Formula 1 faces a schism, with the circuit’s eight top teams threatening to form their own break-away championship rather than submit to a cap on expenses mandated by the sport’s highly entertaining chief executive, Max Mosley. (Hey—you can’t pick your parents. You can pick your role-playing scenarios, however.) This prospect raises the question of whether either side in the dispute has taken a good, long, sobering look at what happened to boxing. However, the F1 “crisis,” if indeed that’s what we have here, is not the first potential world-sport civil war. Cycling almost split a couple years ago over…something. (Whose turn it was to work the hypodermic and whose turn it was to look away and grimace while humming a favorite childhood song, perhaps.) In football, the perennial threat of some kind of “European superleague” provides at least a few panicky Brit-press headlines every year.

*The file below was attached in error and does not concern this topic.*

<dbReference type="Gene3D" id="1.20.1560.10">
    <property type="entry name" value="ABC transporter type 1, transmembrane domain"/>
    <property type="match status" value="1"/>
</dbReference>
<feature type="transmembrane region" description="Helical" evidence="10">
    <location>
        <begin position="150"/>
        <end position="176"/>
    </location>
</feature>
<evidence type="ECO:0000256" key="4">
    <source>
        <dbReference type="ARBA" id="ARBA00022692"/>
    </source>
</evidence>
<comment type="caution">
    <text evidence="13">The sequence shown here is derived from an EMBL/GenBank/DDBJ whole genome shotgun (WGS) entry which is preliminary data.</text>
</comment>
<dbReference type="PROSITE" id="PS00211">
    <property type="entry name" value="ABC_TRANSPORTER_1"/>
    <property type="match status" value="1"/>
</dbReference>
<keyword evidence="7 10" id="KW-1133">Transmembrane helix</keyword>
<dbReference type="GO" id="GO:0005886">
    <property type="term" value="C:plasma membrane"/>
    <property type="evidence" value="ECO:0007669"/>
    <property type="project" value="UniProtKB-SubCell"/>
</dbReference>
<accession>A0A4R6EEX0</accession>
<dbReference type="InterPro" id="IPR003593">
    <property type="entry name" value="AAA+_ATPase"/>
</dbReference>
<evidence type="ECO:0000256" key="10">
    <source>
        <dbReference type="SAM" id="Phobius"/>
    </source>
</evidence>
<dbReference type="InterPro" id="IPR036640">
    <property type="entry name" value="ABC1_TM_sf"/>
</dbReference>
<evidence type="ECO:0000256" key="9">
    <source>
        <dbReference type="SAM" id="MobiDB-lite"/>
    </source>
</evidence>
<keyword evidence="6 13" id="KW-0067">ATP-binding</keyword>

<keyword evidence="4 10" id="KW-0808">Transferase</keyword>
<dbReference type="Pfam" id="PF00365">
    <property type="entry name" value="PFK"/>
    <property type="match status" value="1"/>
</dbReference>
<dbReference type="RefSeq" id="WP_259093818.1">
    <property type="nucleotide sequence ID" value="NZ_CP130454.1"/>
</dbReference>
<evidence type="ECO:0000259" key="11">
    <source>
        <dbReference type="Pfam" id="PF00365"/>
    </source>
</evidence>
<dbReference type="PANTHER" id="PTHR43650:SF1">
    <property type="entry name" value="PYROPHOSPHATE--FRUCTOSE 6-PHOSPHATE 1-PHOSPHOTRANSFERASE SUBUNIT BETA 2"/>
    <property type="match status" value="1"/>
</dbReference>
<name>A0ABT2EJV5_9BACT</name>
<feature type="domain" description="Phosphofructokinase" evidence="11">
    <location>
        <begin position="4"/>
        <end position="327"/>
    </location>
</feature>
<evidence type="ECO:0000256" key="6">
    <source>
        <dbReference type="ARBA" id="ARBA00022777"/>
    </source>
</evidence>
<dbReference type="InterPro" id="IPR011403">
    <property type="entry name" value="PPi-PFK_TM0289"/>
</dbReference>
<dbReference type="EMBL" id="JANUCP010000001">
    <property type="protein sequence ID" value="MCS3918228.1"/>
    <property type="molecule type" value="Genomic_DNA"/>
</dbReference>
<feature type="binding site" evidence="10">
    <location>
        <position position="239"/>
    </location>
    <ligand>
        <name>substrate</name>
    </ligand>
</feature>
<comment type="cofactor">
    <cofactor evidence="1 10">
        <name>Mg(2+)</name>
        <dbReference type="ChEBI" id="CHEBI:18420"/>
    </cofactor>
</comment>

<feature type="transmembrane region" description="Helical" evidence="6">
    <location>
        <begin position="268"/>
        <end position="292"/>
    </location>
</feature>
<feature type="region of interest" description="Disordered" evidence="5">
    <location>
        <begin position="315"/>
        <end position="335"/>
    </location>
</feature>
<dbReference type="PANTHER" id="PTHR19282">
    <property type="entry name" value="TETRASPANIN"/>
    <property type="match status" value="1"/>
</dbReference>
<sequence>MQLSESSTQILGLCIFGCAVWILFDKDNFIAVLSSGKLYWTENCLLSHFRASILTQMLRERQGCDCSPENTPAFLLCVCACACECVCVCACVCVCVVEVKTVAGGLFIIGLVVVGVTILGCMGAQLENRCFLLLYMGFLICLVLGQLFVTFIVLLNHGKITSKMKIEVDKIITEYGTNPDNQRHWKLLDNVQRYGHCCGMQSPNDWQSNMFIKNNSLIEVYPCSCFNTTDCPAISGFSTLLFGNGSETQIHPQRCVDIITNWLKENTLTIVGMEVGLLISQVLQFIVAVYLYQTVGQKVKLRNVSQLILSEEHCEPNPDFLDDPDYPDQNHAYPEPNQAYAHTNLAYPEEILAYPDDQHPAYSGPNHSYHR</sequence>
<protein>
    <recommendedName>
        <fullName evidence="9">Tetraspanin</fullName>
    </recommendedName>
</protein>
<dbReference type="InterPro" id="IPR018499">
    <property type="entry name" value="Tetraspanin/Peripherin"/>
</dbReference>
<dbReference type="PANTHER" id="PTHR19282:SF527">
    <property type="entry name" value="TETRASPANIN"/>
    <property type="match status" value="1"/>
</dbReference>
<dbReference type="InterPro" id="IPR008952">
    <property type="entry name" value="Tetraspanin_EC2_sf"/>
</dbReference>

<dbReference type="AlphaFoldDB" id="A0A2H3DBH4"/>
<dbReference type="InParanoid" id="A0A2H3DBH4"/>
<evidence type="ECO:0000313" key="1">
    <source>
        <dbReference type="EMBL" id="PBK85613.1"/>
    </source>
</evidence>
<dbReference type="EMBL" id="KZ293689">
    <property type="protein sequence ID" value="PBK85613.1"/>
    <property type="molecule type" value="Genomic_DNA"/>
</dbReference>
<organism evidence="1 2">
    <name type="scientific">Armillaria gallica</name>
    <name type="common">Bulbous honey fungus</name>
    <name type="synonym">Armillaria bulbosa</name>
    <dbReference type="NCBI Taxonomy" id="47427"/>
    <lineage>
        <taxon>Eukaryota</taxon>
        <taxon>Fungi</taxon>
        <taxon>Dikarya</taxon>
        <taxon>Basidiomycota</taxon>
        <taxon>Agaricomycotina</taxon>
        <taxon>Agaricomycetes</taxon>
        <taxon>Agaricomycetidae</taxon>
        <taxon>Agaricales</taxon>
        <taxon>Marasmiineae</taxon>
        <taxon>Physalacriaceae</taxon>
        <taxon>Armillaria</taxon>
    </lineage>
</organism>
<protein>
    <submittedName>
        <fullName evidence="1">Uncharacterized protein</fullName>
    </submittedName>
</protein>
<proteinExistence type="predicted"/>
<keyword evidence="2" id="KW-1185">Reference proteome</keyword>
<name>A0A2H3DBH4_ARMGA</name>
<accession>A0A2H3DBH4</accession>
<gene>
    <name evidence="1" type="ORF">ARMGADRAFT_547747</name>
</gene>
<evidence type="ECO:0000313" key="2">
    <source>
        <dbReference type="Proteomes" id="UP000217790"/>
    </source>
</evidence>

This just doesn’t happen in American sports, of course, because American sports run with the kind of lockstep efficiency Max Mosley’s father would have particularly admired. Our franchise-based leagues fall somewhere between a black-ball-happy private gentleman’s club and Stalin’s First Five Year Plan, as far as organizational principles go. Still, those given to dreamy speculation (ah…) might imagine the Yankees, Red Sox, Mets, Cubs and Dodgers walking out on their major-league brethren and forming a Special League of Baseball, cherry-picking a few other defectors and leaving the Pittsburghs and Milwaukees of the world to suffer the consequences of their new Quadruple-A status. Hell—this is probably something hockey should actively consider. Bring back the Original Six!